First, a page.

Any amp that produces sounds as inviting, beautiful, and smooth as the Accustic Arts Mono II deserves a high recommendation. There's a special magic to its moderately warm (but hardly fat or overly lush) midrange that is positively captivating. The Mono II's highs are also a bit less bright and brilliant than on some amps, which for many rooms and systems will be a plus.

When a monoblock also produces bass as tight and powerful as this, the recommendation ascends to Class A. Anyone who loves to feel bass vibrating in their gut, as well it should on rock, big band, and full-range classical, is in for a major treat.

In some ways less is more. These monoblocks' relatively light weight—approximately 55lb each—will make for fewer visits to the chiropractor and forestall if not eliminate entirely the need to contemplate back surgery. That's a major plus.

The time has come to stop the words and turn on the music: If you're considering amps in the Mono II's price range, you know what to do next.

COMPANY INFO
Accustic Arts Audio GmbH
US representative: Finest Fidelity
3 Sagebrook Drive
Bluffton, SC 29910
(386) 341-9103
ARTICLE CONTENTS

COMMENTS
JRT's picture

I would like to see Stereophile subjectively and objectively review and test a ~$3k Rotel RB-1590 stereo amplifier, claimed to be two separate monoblocks in one enclosure. Rotel rates it at 350W/channel into 8_Ohms, 4_Ohm min load, 120_dB s/n A-weighted (presumably referenced to full power), 0.03%_THD over the range of 20_Hz to 20_kHz, frequency response 10_Hz to 100_kHz ±0.5dB.

It would have been interesting to know how that $3k Rotel subjectively and objectively compares to this $25k/pair Accustic Arts Audio Mono II monoblock power amplifier, after being rebuilt with proper power supply transformer (these big mistakes are not confidence building). More than 8x the price should buy some nontrivial improvement, else the opportunity costs need further consideration.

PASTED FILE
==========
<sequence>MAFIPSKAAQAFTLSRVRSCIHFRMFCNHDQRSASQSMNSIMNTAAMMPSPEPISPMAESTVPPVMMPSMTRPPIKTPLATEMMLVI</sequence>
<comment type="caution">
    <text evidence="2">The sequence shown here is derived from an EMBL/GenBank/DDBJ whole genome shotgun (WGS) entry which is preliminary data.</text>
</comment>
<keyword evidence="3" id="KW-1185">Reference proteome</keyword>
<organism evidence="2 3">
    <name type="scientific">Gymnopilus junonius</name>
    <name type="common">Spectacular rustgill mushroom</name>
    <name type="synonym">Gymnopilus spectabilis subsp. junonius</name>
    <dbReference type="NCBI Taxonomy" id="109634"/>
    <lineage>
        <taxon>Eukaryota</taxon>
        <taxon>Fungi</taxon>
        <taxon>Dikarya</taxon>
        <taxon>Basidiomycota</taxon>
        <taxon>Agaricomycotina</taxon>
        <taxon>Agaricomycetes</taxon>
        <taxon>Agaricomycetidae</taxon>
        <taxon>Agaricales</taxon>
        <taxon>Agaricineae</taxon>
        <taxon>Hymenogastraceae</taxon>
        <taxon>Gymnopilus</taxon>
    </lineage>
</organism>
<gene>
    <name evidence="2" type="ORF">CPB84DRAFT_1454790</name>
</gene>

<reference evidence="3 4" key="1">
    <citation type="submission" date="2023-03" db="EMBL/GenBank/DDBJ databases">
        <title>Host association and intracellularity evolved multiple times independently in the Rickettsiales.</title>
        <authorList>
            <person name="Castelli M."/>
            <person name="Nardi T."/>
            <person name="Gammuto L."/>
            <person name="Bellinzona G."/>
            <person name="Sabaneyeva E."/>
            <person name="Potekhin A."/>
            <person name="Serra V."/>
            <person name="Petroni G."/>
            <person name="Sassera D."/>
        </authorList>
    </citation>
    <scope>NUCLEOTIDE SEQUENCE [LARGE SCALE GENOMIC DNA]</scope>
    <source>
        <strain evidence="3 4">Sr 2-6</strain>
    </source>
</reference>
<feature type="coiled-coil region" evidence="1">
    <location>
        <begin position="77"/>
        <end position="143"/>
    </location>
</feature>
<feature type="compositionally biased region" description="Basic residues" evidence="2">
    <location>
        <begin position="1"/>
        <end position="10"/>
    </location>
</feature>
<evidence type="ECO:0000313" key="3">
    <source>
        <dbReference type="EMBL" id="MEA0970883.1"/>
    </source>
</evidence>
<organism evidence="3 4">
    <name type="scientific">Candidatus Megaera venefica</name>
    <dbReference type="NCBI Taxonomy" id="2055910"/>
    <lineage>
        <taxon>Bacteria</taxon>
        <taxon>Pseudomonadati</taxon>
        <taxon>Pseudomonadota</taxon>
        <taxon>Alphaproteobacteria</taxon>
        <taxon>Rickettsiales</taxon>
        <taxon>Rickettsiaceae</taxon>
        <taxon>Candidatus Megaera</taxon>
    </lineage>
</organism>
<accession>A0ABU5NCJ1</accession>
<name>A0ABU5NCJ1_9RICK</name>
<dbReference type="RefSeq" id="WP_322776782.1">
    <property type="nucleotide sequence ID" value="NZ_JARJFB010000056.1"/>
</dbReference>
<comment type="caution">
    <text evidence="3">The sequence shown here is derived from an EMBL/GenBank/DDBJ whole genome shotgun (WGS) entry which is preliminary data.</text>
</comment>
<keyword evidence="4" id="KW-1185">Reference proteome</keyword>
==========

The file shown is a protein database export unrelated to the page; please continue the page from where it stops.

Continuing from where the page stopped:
Bogolu Haranath's picture

For $3,000, we can also get PS Audio Stellar mono-blocks (Stereophile Class-A) 350 WPC 8 Ohms and 700 WPC 4 Ohms :-) ...........

Ortofan's picture

... following are a couple of other subjective and objective reviews to tide you over:

https://www.bwgroup.ch/wp-content/uploads/2016/11/Hi-Fi-News-11-2015-Test-Rotel-RC-1590-RB-1590.pdf

https://hometheaterhifi.com/reviews/amplifier/preamplifier/rotel-rb1590-rc1590-preamplifier-power-amplifier-review/

JRT's picture

I had not seen those.

Ortofan's picture

... in the Mono II's price range, you know what to do next."

Permit me to finish that thought.
Buy a pair McIntosh MC1.25KW or a pair of Pass Labs X600.8 amps.
Or, if you can live with a two-channel amp, then a Pass Labs X350.8 or a D'Agostino Classic 2 will save you about $10K.
Better yet, save another $10K with a Parasound JC5.

Bogolu Haranath's picture

You could also consider the new Krell Duo 300-XD stereo-amp ($10,500), 300 WPC into 8 Ohms :-) ........

Ortofan's picture

... four fans. No thank you.

Bogolu Haranath's picture

For most of the listening levels those fans probably won't turn on ........ Even if they did, the noise levels would be low enough, not to interfere with the listening to music ......... See Stereophile review of albeit more powerful older model Krell Solo 575 mono-blocks .......... MF did not mention any thing about fan noise interfering with his listening :-) ..........

Bogolu Haranath's picture

Or, you could also consider McIntosh MC462 stereo-amp ($9,000, Stereophile Class-A), 450 WPC 2, 4 or 8 Ohms :-) ..........